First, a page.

Hello! My husband has had relapsing/remitting MS for almost 15 years. He was diagnosed at 18, and has been on Rebif for most of that time. He briefly switched to Gilenya, but it lowered his white blood cell count too much and his neurologist took him off of it and recommended Copaxone. He started the Copaxone about two weeks ago, and after the first two injections, he has experienced weakness in his legs (described like jelly) and a loss of dexterity in his left hand.
He has been struggling to type with that hand and carry things. His doctor recommended that he stop the Copaxone for a week and give his body a chance to get it out of his system. To me, this sounds like the MS progressing, but his doctors think it is too coincidental that the issues began with the start of the Copaxone. I was unable to find any of these issues listed in the side effects - have you ever heard of anything like this? Thank you so much!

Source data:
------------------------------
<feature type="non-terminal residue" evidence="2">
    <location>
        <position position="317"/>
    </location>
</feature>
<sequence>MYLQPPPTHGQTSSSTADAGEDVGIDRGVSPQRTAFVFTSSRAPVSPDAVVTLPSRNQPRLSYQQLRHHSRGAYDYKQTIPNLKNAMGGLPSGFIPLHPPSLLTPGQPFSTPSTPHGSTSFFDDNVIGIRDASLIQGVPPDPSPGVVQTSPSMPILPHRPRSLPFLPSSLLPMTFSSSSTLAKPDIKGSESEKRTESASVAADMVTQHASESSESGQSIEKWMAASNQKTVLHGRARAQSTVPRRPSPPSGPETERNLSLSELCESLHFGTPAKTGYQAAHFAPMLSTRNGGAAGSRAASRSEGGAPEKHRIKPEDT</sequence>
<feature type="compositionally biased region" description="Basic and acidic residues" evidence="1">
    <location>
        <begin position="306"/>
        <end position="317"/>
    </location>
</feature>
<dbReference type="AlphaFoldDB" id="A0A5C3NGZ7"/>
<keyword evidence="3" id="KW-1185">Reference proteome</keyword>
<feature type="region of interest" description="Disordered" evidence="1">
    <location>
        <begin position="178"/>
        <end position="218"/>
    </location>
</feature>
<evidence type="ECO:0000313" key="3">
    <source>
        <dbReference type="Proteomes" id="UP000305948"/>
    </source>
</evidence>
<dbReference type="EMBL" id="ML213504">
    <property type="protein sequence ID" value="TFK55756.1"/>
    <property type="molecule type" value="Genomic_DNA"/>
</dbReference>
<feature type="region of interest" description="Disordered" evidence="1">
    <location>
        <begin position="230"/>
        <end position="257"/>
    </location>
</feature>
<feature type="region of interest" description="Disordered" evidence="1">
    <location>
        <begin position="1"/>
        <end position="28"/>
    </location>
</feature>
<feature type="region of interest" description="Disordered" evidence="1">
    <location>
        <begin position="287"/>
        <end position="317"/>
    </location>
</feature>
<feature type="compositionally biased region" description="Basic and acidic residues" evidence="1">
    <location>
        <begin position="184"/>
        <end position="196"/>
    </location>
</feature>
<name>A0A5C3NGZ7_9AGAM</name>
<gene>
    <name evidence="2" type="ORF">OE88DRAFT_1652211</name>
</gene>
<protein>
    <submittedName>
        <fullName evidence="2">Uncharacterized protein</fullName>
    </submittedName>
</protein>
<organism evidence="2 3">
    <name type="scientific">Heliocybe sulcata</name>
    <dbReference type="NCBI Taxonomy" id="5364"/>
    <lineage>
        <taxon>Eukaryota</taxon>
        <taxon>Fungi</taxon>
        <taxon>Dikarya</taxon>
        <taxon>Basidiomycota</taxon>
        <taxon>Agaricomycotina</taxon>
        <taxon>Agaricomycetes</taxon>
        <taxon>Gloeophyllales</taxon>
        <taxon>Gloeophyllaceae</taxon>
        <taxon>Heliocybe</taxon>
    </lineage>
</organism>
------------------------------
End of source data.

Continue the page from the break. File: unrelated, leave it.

There is no literature (case studies or other studies) on transient worsening at the onset of Copaxone therapy and I have never observed this in practice. More importantly, Copaxone is not likely to be helpful 15 years or more into the course of MS. I would suggest that your doctor look for a source of infection and if none found, treat him with a course of high dose steroids if there are no contraindications. Depending on his risk factors and where he currently stands in the course of his disease, he may be a candidate for a highly active MS therapy (Alemtuzumab, Rituximab or tysabri). If he is not currently seeing an MS specialist, a second opinion at an academic MS center may help you and your current neurologist plan a course of treatment.
Revere (Rip) Kinkel MD
Director of the Multiple Sclerosis Program
Professor of Clinical Neurosciences
University of California San Diego